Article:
Eight people are standing in two rows. Each one is holding a sheet of paper. A man seen from the back is directing the group. Behind him is a camera.

Brendan Fernandes

(b. Nairobi, Kenya, 1979)

 

Performing Foe

2009

Video, colour, sound, 2 min 22 sec

Purchased with the support of the Canada Council for the Arts Acquisition Assistance Program, Pierre Karch and Mariel O’Neill-Karch, 2010

Art Gallery of Hamilton, 2010.2.2

Courtesy of the artist and Monique Meloche Gallery

© Brendan Fernandes


In Performing Foe, Brendan Fernandes instructs a small group of students of diverse origins on how to speak with accents different from their own. In chorus, they are working to master pronunciation that reflects Fernandes’s mixed Indian-Portuguese-Kenyan-Canadian cultural background. This work is a sequel to the video Foe (2008), in which the artist receives similar elocution lessons. With Performing Foe, Fernandes complexifies his exploration of the role of language in the construction and transmission of identity. The choppy editing and repeated recitations accentuate the absurdity of the exercise by eliminating any claims to authenticity.


Brendan Fernandes was born in Kenya to a family originally from Goa, a former Portuguese colony in India. He immigrated to Canada as a child and grew up in the Toronto suburb of Newmarket. In his art, he expresses this migratory history by playing with the notions of identity and displacement, of people, objects and ideas. A number of his works address the colonial connotations of museums. Performing Foe illustrates the importance of language in the artist’s practice, which deals with both spoken and non-verbal forms of communication, like dance and Morse code.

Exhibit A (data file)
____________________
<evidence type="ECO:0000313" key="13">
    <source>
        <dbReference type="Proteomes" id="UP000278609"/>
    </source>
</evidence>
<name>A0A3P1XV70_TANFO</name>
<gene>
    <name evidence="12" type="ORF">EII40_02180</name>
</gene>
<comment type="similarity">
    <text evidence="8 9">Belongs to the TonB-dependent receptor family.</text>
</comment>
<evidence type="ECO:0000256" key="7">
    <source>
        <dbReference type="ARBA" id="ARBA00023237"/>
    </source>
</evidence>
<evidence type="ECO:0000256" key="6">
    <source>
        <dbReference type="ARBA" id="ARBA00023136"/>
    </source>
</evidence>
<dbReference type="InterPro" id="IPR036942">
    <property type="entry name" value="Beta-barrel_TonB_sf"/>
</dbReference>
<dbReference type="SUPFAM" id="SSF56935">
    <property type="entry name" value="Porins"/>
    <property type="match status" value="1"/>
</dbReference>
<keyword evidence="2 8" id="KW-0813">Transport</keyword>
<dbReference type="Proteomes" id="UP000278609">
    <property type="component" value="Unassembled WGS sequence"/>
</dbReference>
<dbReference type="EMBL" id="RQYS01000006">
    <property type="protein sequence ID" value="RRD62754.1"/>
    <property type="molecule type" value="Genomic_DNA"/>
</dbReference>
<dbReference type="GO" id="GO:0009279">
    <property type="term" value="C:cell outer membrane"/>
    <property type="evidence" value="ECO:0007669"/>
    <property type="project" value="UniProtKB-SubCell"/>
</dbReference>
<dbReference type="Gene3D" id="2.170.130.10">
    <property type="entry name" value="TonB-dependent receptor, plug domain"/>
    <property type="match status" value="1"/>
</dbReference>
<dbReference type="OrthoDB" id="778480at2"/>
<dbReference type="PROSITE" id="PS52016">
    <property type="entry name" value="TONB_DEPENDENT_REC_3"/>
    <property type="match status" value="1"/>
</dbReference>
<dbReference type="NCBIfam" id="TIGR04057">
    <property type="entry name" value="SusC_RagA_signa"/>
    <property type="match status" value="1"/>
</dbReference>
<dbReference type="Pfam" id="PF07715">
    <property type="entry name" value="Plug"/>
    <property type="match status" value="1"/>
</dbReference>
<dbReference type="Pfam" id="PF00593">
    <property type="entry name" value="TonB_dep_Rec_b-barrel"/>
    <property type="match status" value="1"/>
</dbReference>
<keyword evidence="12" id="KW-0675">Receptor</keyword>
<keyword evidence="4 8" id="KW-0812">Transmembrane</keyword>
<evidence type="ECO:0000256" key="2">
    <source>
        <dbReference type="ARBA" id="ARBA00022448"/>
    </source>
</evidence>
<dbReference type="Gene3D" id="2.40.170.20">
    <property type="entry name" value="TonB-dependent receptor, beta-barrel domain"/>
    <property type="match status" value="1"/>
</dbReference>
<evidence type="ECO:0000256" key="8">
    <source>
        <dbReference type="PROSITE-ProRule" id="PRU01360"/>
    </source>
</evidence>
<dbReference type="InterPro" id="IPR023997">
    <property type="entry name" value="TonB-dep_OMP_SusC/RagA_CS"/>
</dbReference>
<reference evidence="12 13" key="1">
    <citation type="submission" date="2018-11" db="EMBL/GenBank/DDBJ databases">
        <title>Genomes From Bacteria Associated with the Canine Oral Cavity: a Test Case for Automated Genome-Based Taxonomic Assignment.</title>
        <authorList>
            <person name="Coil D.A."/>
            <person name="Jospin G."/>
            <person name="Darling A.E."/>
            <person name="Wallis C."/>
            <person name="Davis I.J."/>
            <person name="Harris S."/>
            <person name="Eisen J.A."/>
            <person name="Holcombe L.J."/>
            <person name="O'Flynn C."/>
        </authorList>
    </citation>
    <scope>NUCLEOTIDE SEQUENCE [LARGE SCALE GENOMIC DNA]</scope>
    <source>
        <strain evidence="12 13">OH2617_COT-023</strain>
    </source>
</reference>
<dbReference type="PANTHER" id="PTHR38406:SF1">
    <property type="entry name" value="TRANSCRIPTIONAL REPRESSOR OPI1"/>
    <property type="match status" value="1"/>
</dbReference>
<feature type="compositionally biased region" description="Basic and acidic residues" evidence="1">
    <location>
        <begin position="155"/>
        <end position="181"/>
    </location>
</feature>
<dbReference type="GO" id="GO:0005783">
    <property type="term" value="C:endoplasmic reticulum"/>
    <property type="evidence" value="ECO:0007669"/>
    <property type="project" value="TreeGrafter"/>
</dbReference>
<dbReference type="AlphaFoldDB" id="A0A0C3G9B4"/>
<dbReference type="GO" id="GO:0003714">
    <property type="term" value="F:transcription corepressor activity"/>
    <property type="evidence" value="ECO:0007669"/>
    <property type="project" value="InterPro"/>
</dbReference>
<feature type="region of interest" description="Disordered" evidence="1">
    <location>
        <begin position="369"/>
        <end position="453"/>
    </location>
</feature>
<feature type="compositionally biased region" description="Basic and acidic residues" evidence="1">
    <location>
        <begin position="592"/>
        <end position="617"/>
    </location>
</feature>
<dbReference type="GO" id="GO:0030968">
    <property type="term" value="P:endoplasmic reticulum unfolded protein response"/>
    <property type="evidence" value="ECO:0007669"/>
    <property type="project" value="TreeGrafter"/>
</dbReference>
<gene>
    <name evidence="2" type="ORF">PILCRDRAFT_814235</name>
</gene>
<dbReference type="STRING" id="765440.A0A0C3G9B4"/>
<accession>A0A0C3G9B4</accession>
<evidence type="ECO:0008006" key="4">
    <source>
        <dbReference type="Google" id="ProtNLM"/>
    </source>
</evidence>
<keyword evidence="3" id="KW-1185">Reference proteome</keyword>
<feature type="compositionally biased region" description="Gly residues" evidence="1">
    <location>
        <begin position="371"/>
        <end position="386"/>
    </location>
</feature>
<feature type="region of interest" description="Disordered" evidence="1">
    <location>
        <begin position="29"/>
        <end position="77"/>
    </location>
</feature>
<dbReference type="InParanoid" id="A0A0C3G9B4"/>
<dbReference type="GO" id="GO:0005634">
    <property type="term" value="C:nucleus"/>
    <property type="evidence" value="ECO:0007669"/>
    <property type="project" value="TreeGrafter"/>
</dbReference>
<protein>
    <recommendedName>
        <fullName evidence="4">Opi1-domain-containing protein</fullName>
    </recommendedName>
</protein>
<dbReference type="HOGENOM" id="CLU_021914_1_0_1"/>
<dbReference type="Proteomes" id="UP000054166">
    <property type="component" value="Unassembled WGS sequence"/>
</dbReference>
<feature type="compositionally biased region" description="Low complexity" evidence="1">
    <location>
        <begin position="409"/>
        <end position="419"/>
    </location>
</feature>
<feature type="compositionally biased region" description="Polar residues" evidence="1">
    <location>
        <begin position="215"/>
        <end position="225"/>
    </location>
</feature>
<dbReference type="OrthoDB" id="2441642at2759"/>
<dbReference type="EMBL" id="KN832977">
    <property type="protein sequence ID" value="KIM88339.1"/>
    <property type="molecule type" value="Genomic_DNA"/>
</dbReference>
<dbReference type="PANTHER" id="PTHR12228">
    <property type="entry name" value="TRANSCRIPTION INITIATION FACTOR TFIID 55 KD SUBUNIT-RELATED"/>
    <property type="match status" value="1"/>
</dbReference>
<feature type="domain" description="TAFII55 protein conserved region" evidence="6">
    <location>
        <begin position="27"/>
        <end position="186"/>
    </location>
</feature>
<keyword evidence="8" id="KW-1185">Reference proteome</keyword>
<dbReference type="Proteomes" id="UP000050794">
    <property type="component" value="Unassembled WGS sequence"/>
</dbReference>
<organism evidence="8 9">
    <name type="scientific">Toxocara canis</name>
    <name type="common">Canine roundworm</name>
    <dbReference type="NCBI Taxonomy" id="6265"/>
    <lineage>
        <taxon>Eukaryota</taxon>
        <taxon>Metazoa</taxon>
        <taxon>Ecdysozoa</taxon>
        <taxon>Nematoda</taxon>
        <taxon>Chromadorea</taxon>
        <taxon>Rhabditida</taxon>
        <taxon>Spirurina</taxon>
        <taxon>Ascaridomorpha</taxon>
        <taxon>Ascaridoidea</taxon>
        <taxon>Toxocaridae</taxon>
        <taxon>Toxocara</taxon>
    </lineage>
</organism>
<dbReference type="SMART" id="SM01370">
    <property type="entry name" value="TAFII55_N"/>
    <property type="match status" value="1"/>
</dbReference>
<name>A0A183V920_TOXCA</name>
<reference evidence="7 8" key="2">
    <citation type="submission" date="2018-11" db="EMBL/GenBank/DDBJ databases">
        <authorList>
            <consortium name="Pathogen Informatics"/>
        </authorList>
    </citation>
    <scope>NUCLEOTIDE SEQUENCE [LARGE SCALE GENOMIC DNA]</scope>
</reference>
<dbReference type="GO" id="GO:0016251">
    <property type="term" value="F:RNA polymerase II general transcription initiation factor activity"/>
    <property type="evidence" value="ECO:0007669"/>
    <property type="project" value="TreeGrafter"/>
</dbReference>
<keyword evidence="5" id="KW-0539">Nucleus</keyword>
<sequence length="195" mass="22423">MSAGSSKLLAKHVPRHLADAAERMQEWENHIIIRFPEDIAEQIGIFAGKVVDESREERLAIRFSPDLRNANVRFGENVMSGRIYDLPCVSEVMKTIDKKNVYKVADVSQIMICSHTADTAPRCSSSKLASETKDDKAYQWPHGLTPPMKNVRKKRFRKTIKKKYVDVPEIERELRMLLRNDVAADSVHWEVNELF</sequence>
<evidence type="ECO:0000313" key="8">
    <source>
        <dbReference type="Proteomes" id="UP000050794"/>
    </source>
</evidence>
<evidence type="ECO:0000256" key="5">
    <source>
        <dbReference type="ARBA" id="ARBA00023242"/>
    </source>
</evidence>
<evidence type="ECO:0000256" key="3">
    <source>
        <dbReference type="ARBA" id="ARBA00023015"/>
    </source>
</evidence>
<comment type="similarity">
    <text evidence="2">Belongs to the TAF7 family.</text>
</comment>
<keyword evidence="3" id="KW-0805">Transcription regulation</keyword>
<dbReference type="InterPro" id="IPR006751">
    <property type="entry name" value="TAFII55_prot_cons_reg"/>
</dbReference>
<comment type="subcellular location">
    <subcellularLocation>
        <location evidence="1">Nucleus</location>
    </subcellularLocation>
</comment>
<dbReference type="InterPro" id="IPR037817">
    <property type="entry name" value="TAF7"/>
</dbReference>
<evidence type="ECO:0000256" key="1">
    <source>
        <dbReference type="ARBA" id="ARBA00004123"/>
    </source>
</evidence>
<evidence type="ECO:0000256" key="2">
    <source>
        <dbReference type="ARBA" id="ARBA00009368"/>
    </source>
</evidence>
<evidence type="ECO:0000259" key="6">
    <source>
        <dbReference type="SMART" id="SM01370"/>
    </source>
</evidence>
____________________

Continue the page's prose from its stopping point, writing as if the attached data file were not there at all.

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The video Foe shows Brendan Fernandes taking elocution lessons with an accent coach. She is teaching him to speak with the inflections of his multifaceted cultural background. The artist is parroting the coach’s pronunciation so as to become a more “authentic” version of himself, while at the same time demonstrating the futility of the exercise. He is reciting a passage from the novel Foe (1986), a postcolonial retelling of Robinson Crusoe by the South African writer J. M. Coetzee (b. 1940). The passage concerns the “savage” Friday, whose tongue has been cut out, leaving him unable to speak.

Brendan Fernandes

(b. Nairobi, Kenya, 1979)

 

Foe

2008

Video, colour, sound, 4 min 39 sec

Leonard & Bina Ellen Gallery, 013.09.02

Courtesy of the artist and Monique Meloche Gallery

© Brendan Fernandes